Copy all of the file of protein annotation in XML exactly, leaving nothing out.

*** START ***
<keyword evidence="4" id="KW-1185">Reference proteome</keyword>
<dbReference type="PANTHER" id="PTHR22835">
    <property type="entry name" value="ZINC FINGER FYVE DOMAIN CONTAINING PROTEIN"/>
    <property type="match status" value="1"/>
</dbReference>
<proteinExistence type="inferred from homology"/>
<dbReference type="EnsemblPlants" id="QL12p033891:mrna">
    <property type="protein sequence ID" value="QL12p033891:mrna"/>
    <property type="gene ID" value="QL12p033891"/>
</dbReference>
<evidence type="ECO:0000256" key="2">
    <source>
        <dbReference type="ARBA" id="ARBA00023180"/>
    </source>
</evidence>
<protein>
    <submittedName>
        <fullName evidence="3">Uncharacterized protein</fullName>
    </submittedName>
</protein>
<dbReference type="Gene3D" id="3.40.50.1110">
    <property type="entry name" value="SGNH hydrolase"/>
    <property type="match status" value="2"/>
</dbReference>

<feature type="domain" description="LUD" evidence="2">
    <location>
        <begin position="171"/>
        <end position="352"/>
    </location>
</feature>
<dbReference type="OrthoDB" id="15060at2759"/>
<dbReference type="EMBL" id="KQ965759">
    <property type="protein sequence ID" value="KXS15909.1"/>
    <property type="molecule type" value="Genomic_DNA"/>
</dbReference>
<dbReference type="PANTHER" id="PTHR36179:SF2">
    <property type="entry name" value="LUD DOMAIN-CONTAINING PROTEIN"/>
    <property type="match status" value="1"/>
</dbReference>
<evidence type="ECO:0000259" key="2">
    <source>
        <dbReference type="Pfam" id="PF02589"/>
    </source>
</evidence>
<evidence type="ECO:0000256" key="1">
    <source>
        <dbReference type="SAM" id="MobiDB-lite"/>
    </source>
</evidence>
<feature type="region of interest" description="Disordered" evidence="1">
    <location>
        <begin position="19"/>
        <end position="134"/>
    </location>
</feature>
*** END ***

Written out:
<keyword evidence="4" id="KW-1185">Reference proteome</keyword>
<dbReference type="PANTHER" id="PTHR22835">
    <property type="entry name" value="ZINC FINGER FYVE DOMAIN CONTAINING PROTEIN"/>
    <property type="match status" value="1"/>
</dbReference>
<proteinExistence type="inferred from homology"/>
<dbReference type="EnsemblPlants" id="QL12p033891:mrna">
    <property type="protein sequence ID" value="QL12p033891:mrna"/>
    <property type="gene ID" value="QL12p033891"/>
</dbReference>
<evidence type="ECO:0000256" key="2">
    <source>
        <dbReference type="ARBA" id="ARBA00023180"/>
    </source>
</evidence>
<protein>
    <submittedName>
        <fullName evidence="3">Uncharacterized protein</fullName>
    </submittedName>
</protein>
<dbReference type="Gene3D" id="3.40.50.1110">
    <property type="entry name" value="SGNH hydrolase"/>
    <property type="match status" value="2"/>
</dbReference>

<feature type="domain" description="LUD" evidence="2">
    <location>
        <begin position="171"/>
        <end position="352"/>
    </location>
</feature>
<dbReference type="OrthoDB" id="15060at2759"/>
<dbReference type="EMBL" id="KQ965759">
    <property type="protein sequence ID" value="KXS15909.1"/>
    <property type="molecule type" value="Genomic_DNA"/>
</dbReference>
<dbReference type="PANTHER" id="PTHR36179:SF2">
    <property type="entry name" value="LUD DOMAIN-CONTAINING PROTEIN"/>
    <property type="match status" value="1"/>
</dbReference>
<evidence type="ECO:0000259" key="2">
    <source>
        <dbReference type="Pfam" id="PF02589"/>
    </source>
</evidence>
<evidence type="ECO:0000256" key="1">
    <source>
        <dbReference type="SAM" id="MobiDB-lite"/>
    </source>
</evidence>
<feature type="region of interest" description="Disordered" evidence="1">
    <location>
        <begin position="19"/>
        <end position="134"/>
    </location>
</feature>